The Chairperson said that he had previously met with Mr Williams (IDASA Project Manager: Southern African Migration Project) and Africa United. A number of stakeholders were involved in the issue of refugees. South Africa had a Refugee Act, conventions and protocols. The biggest challenge was to respond to these protocols and to address the needs of refugees. The documentation of refugees and their integration were areas that needed particular attention. Refugees had to be given the opportunity to voice their concerns to Parliament.
There was a backlog of approximately 180 000 asylum-seekers that had not yet been processed. This situation was unacceptable. International standards had to be adhered to. A meeting was intended for 30 August with the refugee community at the Old Assembly Chamber at Parliament, where approximately 300 people could be accommodated. A second meeting would subsequently take place in Johannesburg. The Committee would write a report on their findings and table it in Parliament at the beginning of next year. He asked for information on the activities of the Standing Committee for Refugee Affairs.
Mr C Schravesande, Chairperson: Standing Committee for Refugee Affairs replied that the Standing Committee for Refugee Affairs had been established in January 2004. They had encountered initial difficulties to be independent from the Department. The Committee dealt with refugees who had been in South Africa for extended periods and applied for permanent residence in terms of the Immigration Act. Thus far they had finalised about 750 cases. The Committee was currently the most productive part of immigration in South Africa. The Committee was undertaking a round of training in their refugee reception offices. There was a serious lack of knowledge among those who were dealing with refugee matters. The main issues to be addressed were the protection and welfare of refugees, and finding a lasting solution for them.
The Chairperson asked how the Committee could assist them in achieving their objectives. Mr Schravesande answered that the Committee could provide them with information about both the current situation and legislative requirements.
The Chairperson asked Mr Williams to comment on the Committee’s planned meeting with the refugee community. Mr Williams replied that he was pleased about the intended meeting. One difficulty, however, was to organise the refugee communities so that they could participate effectively. Holding an open meeting with refugees seemed problematic as it was likely to be uncoordinated and could turn into a protest meeting. He suggested identifying organised groups that both worked with refugees and consisted of refugees. There were, however, not many such groups. Africa United was a good example of a well-organised group. A prior meeting before the actual meeting might be useful in order to outline the formal agenda for 30 August. The meeting had to be co-ordinated without being too controlled.
Ms M Maunye (ANC) asked about the situation of refugees in South Africa in comparison to other African countries.
Mr Williams replied that South Africa had made impressive strides in terms of dealing with asylum-seekers and refugees. The South African Refugees Act was probably one of the best in the world. There had been considerable developments at the legislative and policy level. The challenge was the implementation of these policies. The refugee issue in South Africa was relatively small compared to Zambia or Tanzania, for instance. The problem was that the political will had not been expressed adequately. It was for this reason that the intended meeting was of great importance. There had been a lack of public statements from Ministers about the obligation of the government towards asylum-seekers and refugees. The forthcoming meeting with the refugee community could change their perception that the South African government was not interested in addressing their needs.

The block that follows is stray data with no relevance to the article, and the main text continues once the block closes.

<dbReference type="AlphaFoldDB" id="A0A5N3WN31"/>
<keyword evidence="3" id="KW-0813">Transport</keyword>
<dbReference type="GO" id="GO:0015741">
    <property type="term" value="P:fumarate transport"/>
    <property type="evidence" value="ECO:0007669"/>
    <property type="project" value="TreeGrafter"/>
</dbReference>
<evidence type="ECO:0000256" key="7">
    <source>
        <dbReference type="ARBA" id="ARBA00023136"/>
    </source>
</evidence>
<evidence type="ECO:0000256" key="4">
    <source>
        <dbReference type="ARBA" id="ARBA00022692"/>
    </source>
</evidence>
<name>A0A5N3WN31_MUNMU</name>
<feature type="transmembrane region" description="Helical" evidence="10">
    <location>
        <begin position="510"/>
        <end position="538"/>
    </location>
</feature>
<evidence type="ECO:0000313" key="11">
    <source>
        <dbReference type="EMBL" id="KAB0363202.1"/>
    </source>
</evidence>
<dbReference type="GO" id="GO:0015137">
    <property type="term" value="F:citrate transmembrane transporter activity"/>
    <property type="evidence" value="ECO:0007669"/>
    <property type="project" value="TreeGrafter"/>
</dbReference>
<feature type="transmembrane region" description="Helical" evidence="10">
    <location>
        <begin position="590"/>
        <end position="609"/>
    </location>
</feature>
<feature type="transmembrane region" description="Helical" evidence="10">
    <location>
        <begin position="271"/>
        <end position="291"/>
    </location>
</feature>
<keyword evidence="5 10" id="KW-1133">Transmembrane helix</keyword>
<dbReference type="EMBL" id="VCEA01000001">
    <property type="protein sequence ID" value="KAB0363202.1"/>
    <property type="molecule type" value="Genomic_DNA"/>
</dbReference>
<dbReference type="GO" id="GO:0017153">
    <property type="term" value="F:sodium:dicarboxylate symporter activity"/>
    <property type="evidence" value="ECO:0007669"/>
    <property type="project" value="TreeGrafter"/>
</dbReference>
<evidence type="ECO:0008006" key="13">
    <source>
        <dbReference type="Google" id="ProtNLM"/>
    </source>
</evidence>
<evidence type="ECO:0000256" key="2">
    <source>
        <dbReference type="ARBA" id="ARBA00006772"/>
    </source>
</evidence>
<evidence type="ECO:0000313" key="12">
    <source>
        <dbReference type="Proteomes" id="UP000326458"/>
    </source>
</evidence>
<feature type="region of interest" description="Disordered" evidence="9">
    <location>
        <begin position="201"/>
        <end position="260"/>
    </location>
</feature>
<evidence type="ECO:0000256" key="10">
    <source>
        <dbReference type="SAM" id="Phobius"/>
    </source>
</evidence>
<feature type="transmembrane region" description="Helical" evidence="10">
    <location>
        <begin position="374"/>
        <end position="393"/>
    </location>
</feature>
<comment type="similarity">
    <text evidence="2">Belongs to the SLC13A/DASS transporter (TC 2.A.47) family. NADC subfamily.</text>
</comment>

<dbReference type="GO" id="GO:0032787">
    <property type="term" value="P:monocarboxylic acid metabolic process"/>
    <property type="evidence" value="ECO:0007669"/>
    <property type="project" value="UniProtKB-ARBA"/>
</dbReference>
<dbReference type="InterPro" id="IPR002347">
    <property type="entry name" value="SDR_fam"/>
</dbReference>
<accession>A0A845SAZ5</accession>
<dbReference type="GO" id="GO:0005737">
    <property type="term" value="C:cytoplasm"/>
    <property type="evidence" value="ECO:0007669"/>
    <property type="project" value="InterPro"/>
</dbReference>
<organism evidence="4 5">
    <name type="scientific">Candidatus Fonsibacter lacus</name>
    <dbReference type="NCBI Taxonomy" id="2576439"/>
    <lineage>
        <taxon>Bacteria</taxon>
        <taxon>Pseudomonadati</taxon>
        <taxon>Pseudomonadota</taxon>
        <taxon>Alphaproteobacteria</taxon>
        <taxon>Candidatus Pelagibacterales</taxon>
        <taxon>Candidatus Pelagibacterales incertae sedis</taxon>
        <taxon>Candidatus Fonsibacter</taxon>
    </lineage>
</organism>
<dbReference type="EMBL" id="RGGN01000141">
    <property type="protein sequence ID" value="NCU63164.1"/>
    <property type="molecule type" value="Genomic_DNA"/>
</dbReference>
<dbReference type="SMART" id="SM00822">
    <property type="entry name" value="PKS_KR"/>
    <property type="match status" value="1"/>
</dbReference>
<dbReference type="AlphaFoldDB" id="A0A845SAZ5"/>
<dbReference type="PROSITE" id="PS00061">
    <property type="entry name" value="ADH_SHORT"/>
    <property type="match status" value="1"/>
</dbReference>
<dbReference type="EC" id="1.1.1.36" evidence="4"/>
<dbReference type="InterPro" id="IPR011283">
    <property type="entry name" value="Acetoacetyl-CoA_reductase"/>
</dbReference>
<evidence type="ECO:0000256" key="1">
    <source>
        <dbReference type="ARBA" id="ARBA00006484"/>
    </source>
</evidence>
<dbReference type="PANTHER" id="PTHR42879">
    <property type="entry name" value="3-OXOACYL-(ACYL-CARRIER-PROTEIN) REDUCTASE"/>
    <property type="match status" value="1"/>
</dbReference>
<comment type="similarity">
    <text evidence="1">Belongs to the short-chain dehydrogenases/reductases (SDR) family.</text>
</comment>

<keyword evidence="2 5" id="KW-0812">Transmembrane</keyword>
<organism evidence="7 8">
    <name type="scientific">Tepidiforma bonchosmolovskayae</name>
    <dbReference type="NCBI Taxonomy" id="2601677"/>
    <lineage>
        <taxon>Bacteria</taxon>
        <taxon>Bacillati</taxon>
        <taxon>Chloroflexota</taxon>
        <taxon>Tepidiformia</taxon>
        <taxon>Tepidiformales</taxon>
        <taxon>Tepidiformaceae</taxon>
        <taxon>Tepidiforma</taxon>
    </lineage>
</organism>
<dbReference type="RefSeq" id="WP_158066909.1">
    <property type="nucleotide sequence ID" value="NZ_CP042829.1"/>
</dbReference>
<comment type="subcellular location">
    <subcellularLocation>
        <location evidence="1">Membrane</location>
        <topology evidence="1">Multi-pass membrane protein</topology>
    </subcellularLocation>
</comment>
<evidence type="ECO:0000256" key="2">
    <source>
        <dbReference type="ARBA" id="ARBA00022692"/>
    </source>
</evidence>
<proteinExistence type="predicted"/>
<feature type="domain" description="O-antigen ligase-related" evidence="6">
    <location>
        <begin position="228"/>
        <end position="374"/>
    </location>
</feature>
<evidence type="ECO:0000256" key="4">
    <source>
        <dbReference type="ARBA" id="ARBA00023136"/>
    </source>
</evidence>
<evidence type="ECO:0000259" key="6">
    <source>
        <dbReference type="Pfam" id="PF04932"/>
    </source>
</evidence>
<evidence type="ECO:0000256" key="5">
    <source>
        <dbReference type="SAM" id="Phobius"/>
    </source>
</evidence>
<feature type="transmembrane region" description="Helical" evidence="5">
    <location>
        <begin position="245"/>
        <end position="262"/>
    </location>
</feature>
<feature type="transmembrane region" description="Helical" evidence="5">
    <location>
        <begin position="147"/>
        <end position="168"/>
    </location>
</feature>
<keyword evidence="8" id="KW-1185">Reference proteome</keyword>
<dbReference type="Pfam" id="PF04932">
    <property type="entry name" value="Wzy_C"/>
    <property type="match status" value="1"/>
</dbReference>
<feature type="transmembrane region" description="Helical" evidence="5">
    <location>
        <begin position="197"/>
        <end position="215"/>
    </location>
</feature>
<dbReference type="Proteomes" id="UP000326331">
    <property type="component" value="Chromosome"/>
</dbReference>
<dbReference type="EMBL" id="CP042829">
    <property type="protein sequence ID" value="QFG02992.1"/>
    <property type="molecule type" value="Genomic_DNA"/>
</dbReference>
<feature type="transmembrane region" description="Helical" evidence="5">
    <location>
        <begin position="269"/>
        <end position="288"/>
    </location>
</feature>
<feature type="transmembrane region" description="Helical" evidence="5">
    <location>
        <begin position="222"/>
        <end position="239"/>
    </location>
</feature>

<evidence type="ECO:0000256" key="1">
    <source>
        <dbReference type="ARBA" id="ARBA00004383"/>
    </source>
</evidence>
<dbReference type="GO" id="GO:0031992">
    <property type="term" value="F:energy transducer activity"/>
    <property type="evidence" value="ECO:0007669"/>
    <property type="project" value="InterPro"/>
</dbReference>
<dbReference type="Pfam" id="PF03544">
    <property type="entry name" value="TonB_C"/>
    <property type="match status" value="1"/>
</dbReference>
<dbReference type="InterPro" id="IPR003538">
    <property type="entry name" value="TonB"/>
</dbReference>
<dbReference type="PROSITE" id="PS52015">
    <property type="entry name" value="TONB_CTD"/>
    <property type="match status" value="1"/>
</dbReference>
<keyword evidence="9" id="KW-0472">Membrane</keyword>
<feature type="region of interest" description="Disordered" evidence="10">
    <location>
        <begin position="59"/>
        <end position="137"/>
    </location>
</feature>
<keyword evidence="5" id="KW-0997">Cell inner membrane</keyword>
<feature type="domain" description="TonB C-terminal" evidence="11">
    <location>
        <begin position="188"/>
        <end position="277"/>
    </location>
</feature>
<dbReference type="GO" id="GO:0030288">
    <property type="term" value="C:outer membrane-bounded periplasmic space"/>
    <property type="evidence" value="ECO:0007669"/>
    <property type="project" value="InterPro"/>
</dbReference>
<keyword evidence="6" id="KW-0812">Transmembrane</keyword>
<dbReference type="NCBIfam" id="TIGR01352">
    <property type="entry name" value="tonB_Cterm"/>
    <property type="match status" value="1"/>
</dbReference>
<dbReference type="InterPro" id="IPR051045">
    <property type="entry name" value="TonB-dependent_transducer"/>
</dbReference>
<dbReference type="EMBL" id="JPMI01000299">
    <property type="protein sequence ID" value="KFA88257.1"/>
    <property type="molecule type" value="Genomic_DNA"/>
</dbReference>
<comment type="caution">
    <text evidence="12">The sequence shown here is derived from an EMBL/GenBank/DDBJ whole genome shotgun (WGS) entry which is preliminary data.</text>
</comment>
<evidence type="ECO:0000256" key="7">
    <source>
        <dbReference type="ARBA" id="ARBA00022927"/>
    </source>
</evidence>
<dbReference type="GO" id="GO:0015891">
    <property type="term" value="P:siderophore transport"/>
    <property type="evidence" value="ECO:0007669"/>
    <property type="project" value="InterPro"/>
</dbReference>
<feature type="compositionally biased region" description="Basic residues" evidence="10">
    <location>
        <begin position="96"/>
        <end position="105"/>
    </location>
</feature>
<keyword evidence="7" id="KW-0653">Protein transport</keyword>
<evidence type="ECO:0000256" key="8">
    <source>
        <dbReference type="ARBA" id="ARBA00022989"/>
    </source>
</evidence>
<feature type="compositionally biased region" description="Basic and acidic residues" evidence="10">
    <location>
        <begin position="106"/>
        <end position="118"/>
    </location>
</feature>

Ms Moyisela (Africa United) suggested providing background information to refugees on what they were legally entitled to.
Mr Z Nkongolo (Africa United) said that they could identify a number of groups of refugees by the end of the following week.
Mr Schravesande remarked that the Provincial Departments of Health and Education also had an important role to play. The Chairperson agreed that the provincial departments had to be invited.
Ms Moyisela suggested advertising the meeting in the newspapers in order to ensure that anybody who showed an interest could participate. The Chairperson replied that a standard invitation would be sent out.
Mr W Baxter, Head of the Refugee Office in Cape Town, said that the input of the Department of Home Affairs at the meeting would be crucial.
The Chairperson replied that the Department was expected to give an input at the meeting. Africa United had to assist the Committee with identifying groups of refugees and outlining the agenda for the meeting. The venue for the meeting still had to be decided upon. The integration of the refugees was the main objective.
Mr Schravesande suggested a presentation on the two recent initiatives of the Department that related to the refugee situation in South Africa prior to the meeting on 30 August. The Chairperson replied that they were aware of these initiatives and had already read the provided documents.
Ms Van Wyk remarked that they had to decide on the scope of the presentation before they could send out the invitations. The Chairperson agreed.
The meeting was adjourned.